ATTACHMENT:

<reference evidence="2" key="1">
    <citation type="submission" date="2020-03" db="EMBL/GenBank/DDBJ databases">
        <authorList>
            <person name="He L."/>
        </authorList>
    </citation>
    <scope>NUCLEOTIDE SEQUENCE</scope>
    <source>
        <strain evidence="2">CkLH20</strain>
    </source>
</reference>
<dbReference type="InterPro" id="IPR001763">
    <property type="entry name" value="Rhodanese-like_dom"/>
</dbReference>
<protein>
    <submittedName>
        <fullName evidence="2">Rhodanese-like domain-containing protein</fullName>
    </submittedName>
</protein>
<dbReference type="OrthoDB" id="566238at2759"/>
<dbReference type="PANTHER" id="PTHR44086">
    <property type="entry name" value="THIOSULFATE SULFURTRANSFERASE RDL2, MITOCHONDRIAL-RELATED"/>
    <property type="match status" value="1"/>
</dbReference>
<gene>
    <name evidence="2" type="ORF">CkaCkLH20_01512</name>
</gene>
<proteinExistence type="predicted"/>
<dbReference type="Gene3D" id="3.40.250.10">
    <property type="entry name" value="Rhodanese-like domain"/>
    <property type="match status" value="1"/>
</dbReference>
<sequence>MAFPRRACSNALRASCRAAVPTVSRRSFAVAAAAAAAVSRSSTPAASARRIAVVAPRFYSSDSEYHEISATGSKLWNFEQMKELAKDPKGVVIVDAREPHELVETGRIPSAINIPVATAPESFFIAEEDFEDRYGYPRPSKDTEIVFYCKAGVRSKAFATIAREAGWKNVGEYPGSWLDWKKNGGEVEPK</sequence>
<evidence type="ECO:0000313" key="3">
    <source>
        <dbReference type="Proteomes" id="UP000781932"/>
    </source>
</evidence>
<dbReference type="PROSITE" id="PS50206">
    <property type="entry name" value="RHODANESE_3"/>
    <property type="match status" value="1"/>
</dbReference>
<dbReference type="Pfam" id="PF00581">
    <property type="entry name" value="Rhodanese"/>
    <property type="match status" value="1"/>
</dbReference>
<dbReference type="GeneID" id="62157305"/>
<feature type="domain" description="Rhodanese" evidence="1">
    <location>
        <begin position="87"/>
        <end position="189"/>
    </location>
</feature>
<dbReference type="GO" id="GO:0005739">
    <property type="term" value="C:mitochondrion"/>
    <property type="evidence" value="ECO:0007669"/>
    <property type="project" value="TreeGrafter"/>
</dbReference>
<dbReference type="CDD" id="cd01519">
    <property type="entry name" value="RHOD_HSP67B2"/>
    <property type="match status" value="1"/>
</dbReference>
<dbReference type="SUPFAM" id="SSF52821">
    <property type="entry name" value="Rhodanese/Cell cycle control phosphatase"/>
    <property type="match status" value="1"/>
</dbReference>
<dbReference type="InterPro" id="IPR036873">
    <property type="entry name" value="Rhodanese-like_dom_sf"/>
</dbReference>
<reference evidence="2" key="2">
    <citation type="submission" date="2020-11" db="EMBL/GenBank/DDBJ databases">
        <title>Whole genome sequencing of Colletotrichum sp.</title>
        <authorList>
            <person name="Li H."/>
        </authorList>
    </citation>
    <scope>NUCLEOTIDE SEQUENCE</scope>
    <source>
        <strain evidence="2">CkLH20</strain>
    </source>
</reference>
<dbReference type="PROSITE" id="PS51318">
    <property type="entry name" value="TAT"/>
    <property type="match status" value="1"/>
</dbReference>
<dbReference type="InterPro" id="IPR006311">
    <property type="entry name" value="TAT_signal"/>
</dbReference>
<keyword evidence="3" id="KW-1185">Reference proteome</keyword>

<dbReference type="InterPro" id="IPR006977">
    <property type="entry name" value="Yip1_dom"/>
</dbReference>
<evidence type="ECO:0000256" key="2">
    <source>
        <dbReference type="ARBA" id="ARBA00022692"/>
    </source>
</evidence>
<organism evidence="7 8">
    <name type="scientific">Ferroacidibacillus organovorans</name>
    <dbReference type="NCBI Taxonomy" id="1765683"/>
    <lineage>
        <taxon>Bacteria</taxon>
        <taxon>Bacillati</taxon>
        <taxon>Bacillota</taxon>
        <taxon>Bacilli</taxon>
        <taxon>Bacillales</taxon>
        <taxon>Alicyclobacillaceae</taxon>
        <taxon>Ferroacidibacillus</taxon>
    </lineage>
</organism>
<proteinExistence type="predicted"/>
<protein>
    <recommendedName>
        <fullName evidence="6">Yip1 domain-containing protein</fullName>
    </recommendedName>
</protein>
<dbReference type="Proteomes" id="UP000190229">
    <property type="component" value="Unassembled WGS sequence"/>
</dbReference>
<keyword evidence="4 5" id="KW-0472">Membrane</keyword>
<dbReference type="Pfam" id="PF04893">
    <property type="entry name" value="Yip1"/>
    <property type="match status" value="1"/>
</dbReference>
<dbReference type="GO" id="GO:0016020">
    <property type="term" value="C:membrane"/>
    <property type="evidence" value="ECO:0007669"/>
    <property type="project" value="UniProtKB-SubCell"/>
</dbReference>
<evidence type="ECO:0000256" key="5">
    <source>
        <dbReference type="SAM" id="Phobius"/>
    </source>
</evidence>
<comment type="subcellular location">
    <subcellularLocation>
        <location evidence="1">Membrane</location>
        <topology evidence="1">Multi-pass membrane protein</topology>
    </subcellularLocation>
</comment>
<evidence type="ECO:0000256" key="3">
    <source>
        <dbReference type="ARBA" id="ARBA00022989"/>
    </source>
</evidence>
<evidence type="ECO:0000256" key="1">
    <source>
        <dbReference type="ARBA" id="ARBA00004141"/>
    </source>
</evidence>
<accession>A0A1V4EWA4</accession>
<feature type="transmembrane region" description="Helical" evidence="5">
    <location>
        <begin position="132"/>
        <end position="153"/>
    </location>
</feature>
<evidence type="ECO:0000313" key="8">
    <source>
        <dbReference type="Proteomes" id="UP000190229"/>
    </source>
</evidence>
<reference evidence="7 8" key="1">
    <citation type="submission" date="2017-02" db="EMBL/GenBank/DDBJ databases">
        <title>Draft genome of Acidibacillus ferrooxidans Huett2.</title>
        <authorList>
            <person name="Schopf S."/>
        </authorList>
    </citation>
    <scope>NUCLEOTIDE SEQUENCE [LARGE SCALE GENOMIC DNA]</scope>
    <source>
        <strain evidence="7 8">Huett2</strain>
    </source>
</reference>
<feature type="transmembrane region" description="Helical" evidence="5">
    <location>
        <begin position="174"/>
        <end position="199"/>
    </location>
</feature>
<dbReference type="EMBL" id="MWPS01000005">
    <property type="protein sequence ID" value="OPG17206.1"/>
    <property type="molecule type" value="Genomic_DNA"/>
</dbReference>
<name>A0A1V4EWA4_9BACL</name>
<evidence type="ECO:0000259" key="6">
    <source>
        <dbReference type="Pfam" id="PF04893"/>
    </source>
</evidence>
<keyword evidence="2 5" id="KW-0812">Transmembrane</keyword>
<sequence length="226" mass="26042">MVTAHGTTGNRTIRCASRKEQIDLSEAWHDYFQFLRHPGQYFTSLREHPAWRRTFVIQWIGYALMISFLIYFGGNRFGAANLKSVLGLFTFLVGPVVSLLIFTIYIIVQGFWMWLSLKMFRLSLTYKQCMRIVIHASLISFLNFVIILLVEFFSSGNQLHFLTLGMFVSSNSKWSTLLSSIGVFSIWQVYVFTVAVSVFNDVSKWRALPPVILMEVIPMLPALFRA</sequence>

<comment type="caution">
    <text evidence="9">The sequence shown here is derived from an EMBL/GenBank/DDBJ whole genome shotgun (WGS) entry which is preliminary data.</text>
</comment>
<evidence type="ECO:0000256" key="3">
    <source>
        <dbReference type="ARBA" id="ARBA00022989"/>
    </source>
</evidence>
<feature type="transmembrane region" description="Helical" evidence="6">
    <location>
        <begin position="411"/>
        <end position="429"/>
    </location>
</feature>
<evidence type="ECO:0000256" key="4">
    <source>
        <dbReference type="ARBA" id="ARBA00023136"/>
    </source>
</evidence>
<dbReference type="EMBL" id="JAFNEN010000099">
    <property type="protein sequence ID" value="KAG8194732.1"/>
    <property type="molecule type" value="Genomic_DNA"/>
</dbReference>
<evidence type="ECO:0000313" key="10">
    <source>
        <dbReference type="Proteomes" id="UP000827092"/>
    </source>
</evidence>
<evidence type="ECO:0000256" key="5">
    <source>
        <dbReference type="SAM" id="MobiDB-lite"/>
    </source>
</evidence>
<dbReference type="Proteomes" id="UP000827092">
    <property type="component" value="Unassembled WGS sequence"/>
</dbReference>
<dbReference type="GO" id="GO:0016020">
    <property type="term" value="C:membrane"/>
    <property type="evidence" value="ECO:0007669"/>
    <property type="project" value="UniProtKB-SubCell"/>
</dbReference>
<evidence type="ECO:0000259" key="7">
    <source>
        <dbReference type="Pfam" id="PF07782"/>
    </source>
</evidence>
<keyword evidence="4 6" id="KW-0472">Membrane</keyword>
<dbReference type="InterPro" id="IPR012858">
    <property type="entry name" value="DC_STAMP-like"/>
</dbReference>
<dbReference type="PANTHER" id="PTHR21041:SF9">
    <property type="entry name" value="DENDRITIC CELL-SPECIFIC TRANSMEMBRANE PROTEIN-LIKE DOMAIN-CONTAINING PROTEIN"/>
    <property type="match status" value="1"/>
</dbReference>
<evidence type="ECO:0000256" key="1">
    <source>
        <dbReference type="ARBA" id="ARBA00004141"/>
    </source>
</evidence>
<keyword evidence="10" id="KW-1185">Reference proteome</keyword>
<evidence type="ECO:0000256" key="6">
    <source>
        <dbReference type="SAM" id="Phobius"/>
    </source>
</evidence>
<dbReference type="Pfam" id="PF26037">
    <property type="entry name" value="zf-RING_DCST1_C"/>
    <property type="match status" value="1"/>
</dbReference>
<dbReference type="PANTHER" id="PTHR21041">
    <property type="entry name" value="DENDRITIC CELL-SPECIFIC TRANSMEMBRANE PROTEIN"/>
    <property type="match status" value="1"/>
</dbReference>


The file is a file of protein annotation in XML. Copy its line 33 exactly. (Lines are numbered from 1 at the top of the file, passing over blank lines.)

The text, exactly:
<sequence>MAFPRRACSNALRASCRAAVPTVSRRSFAVAAAAAAAVSRSSTPAASARRIAVVAPRFYSSDSEYHEISATGSKLWNFEQMKELAKDPKGVVIVDAREPHELVETGRIPSAINIPVATAPESFFIAEEDFEDRYGYPRPSKDTEIVFYCKAGVRSKAFATIAREAGWKNVGEYPGSWLDWKKNGGEVEPK</sequence>